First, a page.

By staging the speech in a very public setting, Ibsen takes an opportunity to illustrate how the conventions of democracy can be manipulated by those in power. The doctor has convened this public meeting to read his report, but by electing a chairman and conducting the meeting according to vague parliamentary rules, the mayor and the newspapermen are able to shut the doctor up. This shows that the tyranny of the majority is not absolute.

By the end of An Enemy of the People, Dr. Stockmann's position has changed several times. Sometimes he seems to be proud that he is "an enemy of the people," but early in Act V he says that the words wound him and are lodged in his heart. What is consistent is a sense of honor and a short temper. His partial embrace of the title enemy of the people is full of sarcasm, as seen when he turns on Hovstad and Aslaksen with his cane. He spoke out against the tyranny of the majority, but he still sees that men like Hovstad have a lot of control, and he is sincerely happy to be Hovstad's enemy. Thus, he eagerly calls himself an enemy of the people to Hovstad's face, implying that corrupt Hovstad is the real enemy.

As righteous as Dr. Stockmann may be, we should note that he certainly makes things hard for himself. This is best captured in his decision to remain in town. He decides to stay because he is incredibly angry, and he wants to keep fighting. In Act II, we see the mayor accuse Dr. Stockmann of being forever resentful of authority, implying that the doctor has a history of attacking authority. Thus, Dr. Stockmann's position at the end of the play is as much a result of his morals as of his naturally defiant personality.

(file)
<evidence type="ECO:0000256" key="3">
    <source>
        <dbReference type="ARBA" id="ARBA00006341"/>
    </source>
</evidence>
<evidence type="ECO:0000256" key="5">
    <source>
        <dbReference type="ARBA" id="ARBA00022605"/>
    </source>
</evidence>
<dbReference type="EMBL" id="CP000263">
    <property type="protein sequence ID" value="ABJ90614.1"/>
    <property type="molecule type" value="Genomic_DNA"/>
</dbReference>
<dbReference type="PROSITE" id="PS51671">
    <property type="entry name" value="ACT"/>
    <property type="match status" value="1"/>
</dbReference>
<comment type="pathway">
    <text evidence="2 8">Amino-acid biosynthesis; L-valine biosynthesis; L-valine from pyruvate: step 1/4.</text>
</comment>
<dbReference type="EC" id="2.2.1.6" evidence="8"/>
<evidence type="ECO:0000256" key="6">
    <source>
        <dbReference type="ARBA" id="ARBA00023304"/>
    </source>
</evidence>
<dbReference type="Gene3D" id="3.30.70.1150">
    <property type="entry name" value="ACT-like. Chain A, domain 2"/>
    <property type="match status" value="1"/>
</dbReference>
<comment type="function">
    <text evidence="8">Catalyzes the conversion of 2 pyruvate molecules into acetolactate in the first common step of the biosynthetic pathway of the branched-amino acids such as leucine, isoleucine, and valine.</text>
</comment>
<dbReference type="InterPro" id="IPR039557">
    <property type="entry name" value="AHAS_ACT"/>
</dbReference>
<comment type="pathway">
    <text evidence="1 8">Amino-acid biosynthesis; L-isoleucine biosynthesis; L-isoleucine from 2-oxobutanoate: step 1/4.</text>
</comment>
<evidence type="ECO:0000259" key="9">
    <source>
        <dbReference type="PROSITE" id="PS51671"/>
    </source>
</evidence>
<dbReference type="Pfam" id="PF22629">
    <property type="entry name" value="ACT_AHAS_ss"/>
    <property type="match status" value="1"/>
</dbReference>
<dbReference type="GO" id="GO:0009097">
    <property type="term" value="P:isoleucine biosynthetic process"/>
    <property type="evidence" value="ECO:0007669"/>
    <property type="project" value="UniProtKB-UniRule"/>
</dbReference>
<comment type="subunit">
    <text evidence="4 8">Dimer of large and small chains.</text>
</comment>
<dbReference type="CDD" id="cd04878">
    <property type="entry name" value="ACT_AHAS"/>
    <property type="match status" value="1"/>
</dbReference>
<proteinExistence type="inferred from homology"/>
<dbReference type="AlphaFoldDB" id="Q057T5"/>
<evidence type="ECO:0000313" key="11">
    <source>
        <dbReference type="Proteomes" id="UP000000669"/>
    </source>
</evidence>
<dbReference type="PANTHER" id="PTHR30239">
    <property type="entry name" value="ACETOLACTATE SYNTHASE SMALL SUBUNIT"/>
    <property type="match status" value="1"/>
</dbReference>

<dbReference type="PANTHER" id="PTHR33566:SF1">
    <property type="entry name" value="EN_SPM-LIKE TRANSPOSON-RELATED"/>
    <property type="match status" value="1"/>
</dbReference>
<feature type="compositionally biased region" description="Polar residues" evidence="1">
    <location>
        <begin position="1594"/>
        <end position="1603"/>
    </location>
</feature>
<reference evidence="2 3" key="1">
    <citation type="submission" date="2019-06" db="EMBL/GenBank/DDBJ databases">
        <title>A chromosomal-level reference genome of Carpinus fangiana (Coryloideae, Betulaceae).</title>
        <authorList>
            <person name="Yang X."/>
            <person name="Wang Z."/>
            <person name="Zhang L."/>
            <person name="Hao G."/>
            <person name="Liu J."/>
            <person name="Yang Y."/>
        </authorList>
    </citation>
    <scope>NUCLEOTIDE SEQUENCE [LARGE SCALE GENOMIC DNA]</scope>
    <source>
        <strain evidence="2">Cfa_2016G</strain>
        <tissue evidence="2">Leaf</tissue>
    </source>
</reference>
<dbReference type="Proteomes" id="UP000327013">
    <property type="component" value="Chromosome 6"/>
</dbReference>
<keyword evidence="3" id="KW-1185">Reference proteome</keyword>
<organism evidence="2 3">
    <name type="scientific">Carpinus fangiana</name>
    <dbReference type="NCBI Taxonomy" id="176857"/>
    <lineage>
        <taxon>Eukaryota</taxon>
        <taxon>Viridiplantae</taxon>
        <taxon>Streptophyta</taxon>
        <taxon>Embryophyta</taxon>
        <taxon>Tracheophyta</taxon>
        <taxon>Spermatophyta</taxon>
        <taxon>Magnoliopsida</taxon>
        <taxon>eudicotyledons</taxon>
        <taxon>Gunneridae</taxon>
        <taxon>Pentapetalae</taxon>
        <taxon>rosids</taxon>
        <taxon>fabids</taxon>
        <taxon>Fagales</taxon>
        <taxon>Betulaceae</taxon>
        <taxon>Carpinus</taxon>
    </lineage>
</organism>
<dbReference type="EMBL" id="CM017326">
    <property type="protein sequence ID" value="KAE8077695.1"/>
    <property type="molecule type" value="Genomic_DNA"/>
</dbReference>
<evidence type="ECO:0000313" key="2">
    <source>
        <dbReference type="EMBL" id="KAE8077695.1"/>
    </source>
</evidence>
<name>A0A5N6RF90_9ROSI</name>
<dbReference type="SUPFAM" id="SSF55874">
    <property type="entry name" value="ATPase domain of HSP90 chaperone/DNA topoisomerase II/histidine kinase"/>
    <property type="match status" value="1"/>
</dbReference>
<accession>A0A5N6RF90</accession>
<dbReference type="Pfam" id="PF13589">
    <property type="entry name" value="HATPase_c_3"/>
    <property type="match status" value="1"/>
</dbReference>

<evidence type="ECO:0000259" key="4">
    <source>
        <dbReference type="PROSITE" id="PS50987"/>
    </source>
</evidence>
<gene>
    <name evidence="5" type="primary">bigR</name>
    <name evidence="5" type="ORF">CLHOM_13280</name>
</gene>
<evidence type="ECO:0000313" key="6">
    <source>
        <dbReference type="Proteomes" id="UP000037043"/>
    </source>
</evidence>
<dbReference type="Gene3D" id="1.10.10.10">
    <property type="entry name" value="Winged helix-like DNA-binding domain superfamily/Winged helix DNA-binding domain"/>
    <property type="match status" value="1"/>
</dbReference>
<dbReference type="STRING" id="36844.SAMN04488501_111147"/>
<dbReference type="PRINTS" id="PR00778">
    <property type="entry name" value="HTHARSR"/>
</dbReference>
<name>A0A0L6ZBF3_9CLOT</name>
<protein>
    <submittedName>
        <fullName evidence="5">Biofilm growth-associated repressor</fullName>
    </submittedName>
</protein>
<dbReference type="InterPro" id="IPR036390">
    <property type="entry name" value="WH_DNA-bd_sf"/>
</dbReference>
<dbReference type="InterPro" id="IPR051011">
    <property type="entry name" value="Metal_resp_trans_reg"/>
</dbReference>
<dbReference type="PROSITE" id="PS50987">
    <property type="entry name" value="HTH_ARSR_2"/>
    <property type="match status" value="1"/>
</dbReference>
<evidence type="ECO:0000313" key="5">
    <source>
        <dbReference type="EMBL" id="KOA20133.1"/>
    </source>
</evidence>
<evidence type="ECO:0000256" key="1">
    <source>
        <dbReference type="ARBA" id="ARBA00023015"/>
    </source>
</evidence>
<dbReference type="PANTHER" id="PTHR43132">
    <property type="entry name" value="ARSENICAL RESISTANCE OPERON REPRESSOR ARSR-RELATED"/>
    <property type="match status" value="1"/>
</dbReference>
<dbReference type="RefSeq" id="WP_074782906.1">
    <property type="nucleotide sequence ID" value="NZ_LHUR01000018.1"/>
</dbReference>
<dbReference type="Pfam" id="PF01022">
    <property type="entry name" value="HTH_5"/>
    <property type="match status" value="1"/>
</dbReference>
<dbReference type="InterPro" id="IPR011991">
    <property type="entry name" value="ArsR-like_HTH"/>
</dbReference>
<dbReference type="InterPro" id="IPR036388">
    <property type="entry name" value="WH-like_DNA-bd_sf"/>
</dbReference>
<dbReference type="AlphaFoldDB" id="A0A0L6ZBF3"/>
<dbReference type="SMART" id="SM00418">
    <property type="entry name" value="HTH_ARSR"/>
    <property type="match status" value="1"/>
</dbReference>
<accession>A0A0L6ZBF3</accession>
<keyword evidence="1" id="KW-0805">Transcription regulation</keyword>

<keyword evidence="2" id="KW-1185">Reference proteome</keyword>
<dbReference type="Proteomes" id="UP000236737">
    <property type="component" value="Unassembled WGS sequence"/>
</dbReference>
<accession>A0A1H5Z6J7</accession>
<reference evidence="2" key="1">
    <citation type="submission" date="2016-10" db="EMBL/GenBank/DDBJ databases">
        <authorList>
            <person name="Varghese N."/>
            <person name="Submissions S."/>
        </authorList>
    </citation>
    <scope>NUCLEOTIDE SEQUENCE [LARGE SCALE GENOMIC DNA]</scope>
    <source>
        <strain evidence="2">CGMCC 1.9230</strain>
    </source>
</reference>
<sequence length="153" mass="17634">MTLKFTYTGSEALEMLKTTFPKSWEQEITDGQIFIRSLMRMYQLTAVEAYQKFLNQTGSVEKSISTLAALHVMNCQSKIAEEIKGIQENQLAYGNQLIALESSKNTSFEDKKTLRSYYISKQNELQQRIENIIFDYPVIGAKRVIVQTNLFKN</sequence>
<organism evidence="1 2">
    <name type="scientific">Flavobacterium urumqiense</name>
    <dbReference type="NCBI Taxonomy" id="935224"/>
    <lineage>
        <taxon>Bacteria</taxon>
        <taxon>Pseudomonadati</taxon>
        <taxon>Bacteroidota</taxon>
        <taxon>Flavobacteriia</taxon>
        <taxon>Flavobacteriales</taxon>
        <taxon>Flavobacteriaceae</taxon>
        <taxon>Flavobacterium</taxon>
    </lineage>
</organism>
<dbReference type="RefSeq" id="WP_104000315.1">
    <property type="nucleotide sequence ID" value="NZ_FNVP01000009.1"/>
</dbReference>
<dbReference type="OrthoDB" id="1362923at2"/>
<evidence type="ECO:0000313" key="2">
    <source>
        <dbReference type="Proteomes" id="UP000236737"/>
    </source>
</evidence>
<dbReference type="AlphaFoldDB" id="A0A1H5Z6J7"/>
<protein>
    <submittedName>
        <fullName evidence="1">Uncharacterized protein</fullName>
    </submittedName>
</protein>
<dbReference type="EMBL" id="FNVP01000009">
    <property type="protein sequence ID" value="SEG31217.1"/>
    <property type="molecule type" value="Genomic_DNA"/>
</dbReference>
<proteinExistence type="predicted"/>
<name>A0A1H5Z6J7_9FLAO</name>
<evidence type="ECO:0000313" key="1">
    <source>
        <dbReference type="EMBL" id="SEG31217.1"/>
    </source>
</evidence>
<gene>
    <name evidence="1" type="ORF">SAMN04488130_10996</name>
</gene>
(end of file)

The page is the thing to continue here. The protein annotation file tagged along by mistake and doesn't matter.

The end of the play provides an interesting contrast between Mrs. Stockmann and Petra. Mrs. Stockmann accepts her husband's eccentric behavior. Petra, on the other hand, eagerly supports him. When he remarks that he doesn't know who will carry on after he dies, Petra says that problem will be solved in time. Clearly, Petra can follow him--only she isn't a man. Ibsen is highly conscious of gender issues. In a play otherwise about the extent to which a free democracy is not free, Ibsen finds room to speak up for women. He also shows that the doctor's ideas, too, can be old-fashioned.